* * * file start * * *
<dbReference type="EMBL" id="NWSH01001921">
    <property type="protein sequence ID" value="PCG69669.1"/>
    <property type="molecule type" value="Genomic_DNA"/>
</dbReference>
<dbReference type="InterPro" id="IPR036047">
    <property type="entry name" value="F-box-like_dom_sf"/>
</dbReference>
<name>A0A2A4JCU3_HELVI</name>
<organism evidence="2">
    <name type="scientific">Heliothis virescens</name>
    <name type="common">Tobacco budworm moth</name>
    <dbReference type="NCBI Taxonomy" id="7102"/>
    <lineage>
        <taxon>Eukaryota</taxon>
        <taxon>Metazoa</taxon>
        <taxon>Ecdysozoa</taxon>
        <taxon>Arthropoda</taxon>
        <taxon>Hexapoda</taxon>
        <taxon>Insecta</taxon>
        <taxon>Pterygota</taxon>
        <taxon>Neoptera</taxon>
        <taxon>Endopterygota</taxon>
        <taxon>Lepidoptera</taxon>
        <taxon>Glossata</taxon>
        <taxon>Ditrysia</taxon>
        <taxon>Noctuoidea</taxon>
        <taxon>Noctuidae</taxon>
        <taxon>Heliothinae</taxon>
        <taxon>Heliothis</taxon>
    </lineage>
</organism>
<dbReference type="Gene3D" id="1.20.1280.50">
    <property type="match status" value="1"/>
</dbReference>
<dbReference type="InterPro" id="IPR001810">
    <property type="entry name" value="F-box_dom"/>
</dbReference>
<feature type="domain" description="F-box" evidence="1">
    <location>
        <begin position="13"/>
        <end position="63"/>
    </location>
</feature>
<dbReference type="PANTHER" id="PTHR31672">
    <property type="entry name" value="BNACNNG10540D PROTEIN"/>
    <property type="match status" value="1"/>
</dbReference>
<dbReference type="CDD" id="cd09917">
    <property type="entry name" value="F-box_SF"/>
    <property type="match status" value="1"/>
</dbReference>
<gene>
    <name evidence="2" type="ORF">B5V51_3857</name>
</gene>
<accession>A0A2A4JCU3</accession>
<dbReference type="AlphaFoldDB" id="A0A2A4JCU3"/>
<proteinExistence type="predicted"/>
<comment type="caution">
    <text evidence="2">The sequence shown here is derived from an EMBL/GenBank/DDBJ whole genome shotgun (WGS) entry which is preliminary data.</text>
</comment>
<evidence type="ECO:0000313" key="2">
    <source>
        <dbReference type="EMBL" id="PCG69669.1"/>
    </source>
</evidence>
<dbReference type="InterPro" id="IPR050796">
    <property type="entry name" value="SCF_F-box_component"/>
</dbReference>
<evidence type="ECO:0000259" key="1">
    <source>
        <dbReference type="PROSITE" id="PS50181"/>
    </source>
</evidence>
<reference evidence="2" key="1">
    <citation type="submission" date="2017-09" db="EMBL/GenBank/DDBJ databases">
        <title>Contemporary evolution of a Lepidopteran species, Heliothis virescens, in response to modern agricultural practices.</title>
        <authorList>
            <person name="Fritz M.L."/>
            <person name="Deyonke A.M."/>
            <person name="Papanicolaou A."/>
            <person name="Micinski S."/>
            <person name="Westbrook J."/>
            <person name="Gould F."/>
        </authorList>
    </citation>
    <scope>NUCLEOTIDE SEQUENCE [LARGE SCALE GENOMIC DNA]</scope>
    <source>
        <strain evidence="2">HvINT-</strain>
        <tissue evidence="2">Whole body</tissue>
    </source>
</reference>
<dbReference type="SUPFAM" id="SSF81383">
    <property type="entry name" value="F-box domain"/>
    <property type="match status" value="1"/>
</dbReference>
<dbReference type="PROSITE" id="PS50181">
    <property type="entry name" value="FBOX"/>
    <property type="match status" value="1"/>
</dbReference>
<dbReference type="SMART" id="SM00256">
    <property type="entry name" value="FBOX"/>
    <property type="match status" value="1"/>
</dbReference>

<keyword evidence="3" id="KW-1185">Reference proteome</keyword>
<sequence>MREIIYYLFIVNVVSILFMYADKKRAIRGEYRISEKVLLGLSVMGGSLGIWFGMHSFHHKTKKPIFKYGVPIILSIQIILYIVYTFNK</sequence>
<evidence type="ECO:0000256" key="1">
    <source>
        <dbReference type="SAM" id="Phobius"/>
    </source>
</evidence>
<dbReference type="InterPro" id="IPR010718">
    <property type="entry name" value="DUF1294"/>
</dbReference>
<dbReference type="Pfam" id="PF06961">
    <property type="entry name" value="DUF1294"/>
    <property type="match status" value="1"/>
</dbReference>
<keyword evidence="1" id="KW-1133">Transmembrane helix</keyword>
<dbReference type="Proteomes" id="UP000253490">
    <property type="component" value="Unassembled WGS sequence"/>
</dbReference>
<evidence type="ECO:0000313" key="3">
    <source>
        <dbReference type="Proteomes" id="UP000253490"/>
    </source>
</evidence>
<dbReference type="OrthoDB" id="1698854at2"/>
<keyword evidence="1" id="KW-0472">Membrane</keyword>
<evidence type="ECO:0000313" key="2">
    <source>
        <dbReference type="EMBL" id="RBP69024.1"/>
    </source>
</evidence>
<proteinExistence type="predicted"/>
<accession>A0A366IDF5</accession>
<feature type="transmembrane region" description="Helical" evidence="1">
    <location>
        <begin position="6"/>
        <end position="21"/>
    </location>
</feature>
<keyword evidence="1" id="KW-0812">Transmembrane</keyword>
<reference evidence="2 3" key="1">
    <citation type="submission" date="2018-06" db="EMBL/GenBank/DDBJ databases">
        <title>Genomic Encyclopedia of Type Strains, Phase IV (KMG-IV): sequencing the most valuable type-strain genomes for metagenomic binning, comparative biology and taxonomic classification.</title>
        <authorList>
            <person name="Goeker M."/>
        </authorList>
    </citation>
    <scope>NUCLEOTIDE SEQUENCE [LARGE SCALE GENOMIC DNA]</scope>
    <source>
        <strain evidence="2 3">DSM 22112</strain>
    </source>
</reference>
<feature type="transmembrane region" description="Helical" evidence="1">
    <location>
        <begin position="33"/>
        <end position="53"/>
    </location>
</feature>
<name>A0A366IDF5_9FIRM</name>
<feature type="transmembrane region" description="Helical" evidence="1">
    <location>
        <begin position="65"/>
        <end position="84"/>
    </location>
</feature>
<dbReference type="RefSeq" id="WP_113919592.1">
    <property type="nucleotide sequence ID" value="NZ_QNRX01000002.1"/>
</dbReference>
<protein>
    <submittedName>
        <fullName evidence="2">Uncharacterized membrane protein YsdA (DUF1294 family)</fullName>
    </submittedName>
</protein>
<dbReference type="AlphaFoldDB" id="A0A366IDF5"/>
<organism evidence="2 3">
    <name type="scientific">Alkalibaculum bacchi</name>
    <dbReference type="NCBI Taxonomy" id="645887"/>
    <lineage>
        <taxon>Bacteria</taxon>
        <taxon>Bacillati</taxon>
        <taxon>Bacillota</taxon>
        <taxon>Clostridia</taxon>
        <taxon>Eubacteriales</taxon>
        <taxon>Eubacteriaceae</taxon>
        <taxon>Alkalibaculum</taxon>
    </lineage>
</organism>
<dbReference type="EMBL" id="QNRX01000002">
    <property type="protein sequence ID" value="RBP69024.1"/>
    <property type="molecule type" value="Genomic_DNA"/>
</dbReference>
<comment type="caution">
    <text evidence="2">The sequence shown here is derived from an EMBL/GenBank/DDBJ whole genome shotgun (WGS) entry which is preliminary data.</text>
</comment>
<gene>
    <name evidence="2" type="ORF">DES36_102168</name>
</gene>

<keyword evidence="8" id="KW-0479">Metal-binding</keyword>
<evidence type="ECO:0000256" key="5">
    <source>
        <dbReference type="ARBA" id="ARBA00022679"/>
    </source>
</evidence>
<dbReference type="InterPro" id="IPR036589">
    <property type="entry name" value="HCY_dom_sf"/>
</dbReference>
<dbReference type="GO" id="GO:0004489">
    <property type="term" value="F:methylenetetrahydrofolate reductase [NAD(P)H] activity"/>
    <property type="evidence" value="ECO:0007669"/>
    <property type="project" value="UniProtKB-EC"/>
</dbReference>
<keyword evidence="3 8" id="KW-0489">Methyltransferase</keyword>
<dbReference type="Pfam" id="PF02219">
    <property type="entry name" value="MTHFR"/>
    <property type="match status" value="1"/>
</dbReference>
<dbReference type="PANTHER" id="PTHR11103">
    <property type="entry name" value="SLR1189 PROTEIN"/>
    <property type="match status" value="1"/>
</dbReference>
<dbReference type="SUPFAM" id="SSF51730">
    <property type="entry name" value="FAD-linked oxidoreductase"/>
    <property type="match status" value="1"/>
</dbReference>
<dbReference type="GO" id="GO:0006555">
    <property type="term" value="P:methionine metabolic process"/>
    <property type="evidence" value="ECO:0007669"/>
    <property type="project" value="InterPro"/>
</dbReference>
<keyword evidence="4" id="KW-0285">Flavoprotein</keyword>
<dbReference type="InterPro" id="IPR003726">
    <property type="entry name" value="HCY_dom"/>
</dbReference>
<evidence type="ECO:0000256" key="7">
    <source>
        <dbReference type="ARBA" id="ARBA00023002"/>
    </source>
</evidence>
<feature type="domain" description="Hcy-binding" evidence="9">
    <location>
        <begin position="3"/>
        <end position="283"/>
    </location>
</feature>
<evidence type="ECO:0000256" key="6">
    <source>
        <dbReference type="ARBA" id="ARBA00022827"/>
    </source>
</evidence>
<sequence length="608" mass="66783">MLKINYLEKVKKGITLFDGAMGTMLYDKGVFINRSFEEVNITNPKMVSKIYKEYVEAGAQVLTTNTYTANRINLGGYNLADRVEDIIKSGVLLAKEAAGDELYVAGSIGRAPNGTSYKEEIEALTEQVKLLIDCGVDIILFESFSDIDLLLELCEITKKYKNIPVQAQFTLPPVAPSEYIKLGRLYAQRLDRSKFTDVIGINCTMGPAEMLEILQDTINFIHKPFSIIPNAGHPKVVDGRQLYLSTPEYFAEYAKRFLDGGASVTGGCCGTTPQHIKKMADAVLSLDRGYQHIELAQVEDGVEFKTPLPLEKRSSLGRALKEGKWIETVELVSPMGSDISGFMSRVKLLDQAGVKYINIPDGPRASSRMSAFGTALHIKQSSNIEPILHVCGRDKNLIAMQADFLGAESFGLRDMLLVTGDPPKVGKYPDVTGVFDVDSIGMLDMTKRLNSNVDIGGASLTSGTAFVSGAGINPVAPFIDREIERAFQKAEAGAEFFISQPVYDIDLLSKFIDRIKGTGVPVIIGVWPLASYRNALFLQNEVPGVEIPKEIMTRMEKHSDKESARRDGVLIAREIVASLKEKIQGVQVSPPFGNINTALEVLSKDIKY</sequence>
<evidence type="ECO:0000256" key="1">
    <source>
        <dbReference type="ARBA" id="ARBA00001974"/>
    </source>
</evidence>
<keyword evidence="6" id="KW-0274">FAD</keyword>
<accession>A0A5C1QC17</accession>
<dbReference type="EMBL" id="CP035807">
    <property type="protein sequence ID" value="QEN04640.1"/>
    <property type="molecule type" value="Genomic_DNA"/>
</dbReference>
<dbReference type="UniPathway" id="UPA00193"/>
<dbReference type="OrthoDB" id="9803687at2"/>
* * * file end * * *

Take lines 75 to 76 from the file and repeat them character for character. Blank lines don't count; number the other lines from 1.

    <citation type="submission" date="2017-09" db="EMBL/GenBank/DDBJ databases">
        <title>Contemporary evolution of a Lepidopteran species, Heliothis virescens, in response to modern agricultural practices.</title>